There will be chemistry questions surrounding a young, overachieving supporting cast now being “demoted” to play behind Irving’s lead—see Boston Celtics, circa 2018-19—but head coach Kenny Atkinson has done a great job finding roles for nearly everyone on his roster. He now has far more talent to work with, which should lead to greater results.
New Orleans Pelicans
When your franchise cornerstone demands a trade in January, you’re typically backed up against a wall and forced to make the best of the situation.
New Orleans Pelicans executive vice president David Griffin proved to be the exception to that rule.
Although the Lakers were largely bidding against themselves for Anthony Davis, Griffin still got them to give up Brandon Ingram, Lonzo Ball, Josh Hart, this year’s No. 4 overall pick, a top-eight-protected 2021 first-rounder that otherwise becomes unprotected in 2022, a 2023 pick swap and an unprotected 2024 first-rounder that the Pelicans can defer until 2025. Although the Clippers would give up more for George a few weeks later, it was still a massive haul to help jump-start the Pelicans’ rebuild.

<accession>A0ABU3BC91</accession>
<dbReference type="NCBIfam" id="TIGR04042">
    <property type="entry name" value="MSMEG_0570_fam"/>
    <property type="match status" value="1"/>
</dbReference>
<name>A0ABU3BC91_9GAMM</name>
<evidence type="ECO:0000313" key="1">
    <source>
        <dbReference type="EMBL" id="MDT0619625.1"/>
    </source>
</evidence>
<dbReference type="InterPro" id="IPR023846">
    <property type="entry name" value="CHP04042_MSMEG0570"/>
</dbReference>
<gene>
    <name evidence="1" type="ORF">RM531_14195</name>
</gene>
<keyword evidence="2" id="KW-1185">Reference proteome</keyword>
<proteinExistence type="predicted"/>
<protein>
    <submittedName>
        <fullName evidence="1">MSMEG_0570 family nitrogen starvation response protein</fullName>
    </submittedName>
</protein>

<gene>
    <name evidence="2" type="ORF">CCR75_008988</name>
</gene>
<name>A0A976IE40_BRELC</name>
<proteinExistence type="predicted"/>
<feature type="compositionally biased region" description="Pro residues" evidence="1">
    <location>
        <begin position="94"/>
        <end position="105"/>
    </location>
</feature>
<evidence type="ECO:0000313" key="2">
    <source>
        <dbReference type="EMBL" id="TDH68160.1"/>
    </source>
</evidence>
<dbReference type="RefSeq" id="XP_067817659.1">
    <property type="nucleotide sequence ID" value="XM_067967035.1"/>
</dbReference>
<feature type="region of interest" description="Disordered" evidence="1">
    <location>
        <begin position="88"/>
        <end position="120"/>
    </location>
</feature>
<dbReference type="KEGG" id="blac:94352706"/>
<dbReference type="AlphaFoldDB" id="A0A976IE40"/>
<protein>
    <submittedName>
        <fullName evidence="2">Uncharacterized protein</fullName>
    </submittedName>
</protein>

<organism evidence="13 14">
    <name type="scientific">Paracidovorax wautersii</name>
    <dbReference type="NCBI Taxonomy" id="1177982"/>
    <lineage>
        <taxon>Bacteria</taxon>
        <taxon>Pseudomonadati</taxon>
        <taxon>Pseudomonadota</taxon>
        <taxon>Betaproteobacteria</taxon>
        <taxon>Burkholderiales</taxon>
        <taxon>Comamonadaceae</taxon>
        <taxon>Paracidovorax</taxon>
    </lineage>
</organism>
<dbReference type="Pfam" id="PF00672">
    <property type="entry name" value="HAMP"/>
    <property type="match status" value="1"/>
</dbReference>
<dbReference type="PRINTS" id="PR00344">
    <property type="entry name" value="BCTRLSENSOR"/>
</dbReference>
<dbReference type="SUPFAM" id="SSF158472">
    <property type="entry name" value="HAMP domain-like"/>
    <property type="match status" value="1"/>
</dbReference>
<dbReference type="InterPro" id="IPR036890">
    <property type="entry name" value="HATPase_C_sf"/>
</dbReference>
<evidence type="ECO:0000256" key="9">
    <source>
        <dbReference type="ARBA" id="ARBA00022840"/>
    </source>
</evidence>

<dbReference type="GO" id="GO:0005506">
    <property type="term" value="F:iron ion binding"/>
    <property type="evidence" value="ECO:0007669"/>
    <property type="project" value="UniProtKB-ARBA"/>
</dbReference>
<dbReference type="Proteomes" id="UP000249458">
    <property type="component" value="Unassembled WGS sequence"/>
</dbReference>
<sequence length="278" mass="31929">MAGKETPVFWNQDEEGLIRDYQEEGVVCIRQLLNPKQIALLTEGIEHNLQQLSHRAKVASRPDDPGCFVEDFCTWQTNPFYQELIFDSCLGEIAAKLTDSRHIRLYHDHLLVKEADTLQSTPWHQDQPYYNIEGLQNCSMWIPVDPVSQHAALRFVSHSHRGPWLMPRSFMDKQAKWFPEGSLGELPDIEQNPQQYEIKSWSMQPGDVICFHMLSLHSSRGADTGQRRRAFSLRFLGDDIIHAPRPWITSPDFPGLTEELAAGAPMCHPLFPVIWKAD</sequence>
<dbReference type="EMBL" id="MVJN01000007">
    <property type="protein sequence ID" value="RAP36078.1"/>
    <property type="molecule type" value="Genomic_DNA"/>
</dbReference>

The Pelicans then cashed in on draft night, spending the No. 1 overall pick on Zion Williamson and flipping the Lakers’ No. 4 pick for Nos. 8, 17 and 35. They grabbed Jaxson Hayes and Nickeil Alexander-Walker at 8 and 17, respectively, both of whom promptly showed out at Las Vegas Summer League.